Edward Johnston’s diamond-shaped “tittle” and the origins of a classic typeface design

An antique Transport for London poster with advice on how to get to Wimbledon (prominently using the Johnston typeface).
An antique Transport for London poster with advice on how to get to Wimbledon (prominently using the Johnston typeface).

In London’s central Piccadilly Circus shopping and entertainment district, giant electronic hoardings encircle a statue of Eros that treads one-footed upon a fountain. An ever-flowing river of pedestrians, spilling out of shops and restaurants, circumambulates the fountain’s platform. The fountain is raised by a hexagonal rise of steps. Tourists and shoppers often sit on the steps and watch performances by street artists. Below wheels and feet at street level lies the main concourse of the Piccadilly Circus underground station.

A small segment of this circular concourse is dedicated to a man named Frank Pick.

Hint: His favourite genre were German YA cowboy novels

Hitler’s racial supremacist world-view had many powerful sympathisers beyond Germany, especially in America and England.

Hitler loved cars and deeply admired Henry Ford. This was because Ford was not just an immensely popular industrialist, escaped from an Ayn Rand novel, but also a legendary anti-semite. Adolf Hitler prominently displayed a portrait of Henry Ford in his Munich office, and owned several copies of Ford’s The International Jew. Hitler was taken by Ford’s assertion that the industrialised nation most at threat from Jewish conspiracy, apart from the United States, was Germany.

Timothy Ryback’s Hitler’s Private Library: The Books That Shaped His…

Relax. David Hockney can draw.

The drawing that Hockey did for the Piccadilly Circus tube station. It is yellow and purple, and the final S is not aligned, and looks like it is falling off.
The drawing that Hockey did for the Piccadilly Circus tube station. It is yellow and purple, and the final S is not aligned, and looks like it is falling off.

Let me simplify this for you: it’s called naive art (ordinarily, this term refers to art made by people without formal training).

Yes, I know you have an opinion. I mean who could deny you one? Yes, it counts. No, I’m not being sarcastic. Okay, a little. Yes. You do have the complete right to believe that this kind of art is complete bollocks. Wait, can I finish? This my Medium story…okay. Fine. Please do go ahead. Yes. I do get that you are formally trained in..er.. design. Yes. Retro is very cool. Yes, “emerging artists” deserve opportunity but an…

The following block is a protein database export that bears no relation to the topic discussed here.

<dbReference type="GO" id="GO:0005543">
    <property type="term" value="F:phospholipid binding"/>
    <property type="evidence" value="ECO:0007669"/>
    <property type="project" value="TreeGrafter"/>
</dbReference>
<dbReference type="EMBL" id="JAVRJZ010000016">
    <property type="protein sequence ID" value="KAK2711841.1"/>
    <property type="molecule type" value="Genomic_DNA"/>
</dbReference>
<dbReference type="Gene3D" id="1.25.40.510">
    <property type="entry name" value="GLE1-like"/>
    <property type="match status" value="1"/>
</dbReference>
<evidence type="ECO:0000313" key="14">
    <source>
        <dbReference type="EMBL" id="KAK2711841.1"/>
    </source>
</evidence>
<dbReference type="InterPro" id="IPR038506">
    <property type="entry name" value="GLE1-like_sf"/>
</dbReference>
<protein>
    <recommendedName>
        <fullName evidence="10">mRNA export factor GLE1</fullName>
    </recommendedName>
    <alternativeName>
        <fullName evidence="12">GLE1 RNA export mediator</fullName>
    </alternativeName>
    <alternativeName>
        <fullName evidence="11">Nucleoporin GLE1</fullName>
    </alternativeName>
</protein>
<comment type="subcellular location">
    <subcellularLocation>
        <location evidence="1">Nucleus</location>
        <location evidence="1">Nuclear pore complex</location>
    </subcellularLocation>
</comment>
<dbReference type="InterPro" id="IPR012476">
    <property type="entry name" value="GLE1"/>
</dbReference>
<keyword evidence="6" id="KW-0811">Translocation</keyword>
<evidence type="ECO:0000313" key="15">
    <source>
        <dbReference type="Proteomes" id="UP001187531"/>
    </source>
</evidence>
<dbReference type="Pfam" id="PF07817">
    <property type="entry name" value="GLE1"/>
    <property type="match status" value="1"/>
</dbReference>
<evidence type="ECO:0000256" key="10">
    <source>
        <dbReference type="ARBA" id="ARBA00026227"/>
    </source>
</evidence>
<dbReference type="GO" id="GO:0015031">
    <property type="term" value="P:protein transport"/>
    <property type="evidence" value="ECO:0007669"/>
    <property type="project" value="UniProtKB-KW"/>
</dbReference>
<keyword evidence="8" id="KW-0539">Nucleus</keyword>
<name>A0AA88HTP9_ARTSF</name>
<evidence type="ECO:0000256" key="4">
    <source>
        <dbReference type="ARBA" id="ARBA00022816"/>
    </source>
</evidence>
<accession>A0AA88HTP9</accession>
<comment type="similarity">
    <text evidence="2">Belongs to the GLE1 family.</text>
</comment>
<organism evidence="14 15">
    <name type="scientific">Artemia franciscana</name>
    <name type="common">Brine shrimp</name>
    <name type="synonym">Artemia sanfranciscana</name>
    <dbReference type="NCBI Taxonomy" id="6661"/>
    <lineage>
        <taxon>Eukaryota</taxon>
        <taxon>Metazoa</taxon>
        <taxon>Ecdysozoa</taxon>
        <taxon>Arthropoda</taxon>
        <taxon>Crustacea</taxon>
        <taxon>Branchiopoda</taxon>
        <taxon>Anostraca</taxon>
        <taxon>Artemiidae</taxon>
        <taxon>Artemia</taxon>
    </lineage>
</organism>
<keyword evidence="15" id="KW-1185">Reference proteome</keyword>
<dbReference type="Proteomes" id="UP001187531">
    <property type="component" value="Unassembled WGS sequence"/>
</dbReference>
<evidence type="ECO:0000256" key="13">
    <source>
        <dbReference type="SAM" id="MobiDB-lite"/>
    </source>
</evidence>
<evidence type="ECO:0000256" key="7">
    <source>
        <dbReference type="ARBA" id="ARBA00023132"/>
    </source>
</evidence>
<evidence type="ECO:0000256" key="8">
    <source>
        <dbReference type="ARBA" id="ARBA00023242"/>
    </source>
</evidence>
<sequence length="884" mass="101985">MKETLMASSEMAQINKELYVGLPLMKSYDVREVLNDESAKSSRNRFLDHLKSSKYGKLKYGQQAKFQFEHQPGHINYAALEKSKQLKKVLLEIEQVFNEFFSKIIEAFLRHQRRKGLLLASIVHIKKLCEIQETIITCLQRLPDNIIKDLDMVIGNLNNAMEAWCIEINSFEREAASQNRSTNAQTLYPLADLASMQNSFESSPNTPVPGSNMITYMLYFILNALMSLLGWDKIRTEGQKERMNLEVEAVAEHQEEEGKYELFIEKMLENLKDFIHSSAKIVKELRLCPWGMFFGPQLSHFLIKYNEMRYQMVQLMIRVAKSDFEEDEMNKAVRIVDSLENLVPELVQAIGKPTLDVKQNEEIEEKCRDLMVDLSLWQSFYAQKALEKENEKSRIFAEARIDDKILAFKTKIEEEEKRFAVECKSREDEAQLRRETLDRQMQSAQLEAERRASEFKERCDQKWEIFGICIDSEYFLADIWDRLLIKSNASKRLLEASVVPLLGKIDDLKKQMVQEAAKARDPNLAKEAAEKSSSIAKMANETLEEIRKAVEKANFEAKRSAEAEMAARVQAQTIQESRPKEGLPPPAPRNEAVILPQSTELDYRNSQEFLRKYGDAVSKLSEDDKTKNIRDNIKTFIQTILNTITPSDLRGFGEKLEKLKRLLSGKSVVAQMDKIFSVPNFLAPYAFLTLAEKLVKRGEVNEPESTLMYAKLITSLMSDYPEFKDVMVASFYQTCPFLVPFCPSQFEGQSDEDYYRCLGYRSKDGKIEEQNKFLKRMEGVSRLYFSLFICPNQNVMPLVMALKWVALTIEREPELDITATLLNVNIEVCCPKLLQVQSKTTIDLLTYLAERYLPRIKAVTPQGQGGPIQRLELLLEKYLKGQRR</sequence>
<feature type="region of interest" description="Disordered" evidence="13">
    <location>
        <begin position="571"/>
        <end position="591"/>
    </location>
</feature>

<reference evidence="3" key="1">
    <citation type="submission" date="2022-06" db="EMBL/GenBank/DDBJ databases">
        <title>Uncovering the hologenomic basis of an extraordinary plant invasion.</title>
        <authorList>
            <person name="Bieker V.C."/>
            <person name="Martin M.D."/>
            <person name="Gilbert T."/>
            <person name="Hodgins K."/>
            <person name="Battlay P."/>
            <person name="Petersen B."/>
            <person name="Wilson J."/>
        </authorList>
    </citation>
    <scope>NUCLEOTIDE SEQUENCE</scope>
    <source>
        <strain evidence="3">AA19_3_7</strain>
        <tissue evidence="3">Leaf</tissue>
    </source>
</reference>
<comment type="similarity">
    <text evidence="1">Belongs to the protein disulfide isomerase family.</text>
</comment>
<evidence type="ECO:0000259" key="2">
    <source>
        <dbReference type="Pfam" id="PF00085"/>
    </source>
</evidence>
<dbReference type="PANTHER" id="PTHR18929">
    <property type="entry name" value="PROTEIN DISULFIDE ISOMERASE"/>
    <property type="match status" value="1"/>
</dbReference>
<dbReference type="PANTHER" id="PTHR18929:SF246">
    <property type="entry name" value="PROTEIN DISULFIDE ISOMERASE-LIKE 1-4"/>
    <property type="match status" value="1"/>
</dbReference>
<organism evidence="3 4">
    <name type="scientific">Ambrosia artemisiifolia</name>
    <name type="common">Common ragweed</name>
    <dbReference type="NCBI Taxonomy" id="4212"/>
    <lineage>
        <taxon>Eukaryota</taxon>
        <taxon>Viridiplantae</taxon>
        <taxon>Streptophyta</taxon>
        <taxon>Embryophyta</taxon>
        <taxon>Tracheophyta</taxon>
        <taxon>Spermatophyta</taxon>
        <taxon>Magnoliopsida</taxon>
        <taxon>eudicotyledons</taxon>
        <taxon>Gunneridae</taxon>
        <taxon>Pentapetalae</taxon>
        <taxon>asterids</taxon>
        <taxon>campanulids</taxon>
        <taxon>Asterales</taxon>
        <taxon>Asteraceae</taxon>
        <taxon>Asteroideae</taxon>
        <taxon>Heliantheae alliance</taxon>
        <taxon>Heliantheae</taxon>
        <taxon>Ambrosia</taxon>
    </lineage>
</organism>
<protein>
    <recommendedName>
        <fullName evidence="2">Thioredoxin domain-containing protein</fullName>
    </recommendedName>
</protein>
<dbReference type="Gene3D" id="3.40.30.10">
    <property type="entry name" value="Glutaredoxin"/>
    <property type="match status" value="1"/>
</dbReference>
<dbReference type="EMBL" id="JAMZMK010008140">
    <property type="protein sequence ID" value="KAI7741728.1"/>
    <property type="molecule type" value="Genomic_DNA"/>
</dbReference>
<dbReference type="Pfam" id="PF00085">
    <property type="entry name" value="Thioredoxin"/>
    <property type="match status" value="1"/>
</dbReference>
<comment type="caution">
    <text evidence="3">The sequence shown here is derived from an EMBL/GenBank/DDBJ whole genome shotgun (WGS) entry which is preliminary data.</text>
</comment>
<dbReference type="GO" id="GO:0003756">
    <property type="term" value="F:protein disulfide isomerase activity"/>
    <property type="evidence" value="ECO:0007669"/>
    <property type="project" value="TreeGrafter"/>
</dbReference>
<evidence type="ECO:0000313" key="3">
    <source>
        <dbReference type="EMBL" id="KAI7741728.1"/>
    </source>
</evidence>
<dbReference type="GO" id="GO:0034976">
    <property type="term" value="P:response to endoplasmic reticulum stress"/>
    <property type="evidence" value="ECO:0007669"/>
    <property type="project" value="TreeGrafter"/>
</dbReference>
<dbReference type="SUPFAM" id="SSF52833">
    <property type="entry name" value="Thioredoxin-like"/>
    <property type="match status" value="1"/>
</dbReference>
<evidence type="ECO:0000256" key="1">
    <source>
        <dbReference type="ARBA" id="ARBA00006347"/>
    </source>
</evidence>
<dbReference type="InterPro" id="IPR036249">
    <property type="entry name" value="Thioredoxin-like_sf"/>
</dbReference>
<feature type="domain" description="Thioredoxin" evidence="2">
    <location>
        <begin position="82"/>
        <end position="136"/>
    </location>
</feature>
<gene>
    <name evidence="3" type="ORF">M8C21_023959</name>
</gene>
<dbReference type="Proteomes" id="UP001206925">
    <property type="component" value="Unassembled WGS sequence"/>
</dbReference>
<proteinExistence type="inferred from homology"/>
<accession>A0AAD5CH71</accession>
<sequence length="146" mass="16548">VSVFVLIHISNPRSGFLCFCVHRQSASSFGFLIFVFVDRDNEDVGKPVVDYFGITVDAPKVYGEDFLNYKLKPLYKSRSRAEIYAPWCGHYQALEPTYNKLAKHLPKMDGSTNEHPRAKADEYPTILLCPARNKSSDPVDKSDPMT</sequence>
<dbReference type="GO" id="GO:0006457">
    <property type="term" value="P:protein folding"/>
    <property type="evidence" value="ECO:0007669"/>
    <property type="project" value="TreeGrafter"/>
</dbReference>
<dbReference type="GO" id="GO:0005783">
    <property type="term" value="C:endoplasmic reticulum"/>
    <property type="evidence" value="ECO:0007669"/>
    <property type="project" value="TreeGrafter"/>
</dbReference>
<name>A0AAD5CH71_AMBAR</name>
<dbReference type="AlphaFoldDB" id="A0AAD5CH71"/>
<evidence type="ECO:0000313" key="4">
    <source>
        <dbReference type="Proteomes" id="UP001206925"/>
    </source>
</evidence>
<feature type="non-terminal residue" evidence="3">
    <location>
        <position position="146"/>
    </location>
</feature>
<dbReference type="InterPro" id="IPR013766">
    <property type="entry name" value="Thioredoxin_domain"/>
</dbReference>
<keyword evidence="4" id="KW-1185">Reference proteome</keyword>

Why politicians use multiple pens to sign landmark documents

Ready… Set… Pen.

Watching Joe Biden getting ready to dismantle some of Donald Trump’s most odious executive orders in his first day in office as the 46th President of the United States of America, I was a bit baffled. Every time he signed a new folder, he reached for a box of pens before him, and used a new one.

Now, I’d heard that David Beckham, for instance, never wore a pair of sneakers twice because he got truckloads of them from adidas. Was Joe Biden the David Beckham of pens?

Upon a quick, geeky Google, I discovered that this was not a…

Maggi Hambling’s tribute to Mary Wollstonecraft lit up a bleak winter with some social media pyrotechnics

One morning in November 1924, readers perusing their Morning Post (one assumes served by a butler, crisply-ironed on a tray with their bed-tea) were informed of a grievance in the form of a public letter.

The signatories demanded the removal of the newly unveiled sculpture in Hyde Park with as little delay as possible. The letter was signed by several public-spirited individuals who saw themselves as guardians of proper English morality. They included Sir Arthur Conan Doyle, the creator of Sherlock Holmes, and Her Highness, the Ranee Margaret of Sarawak.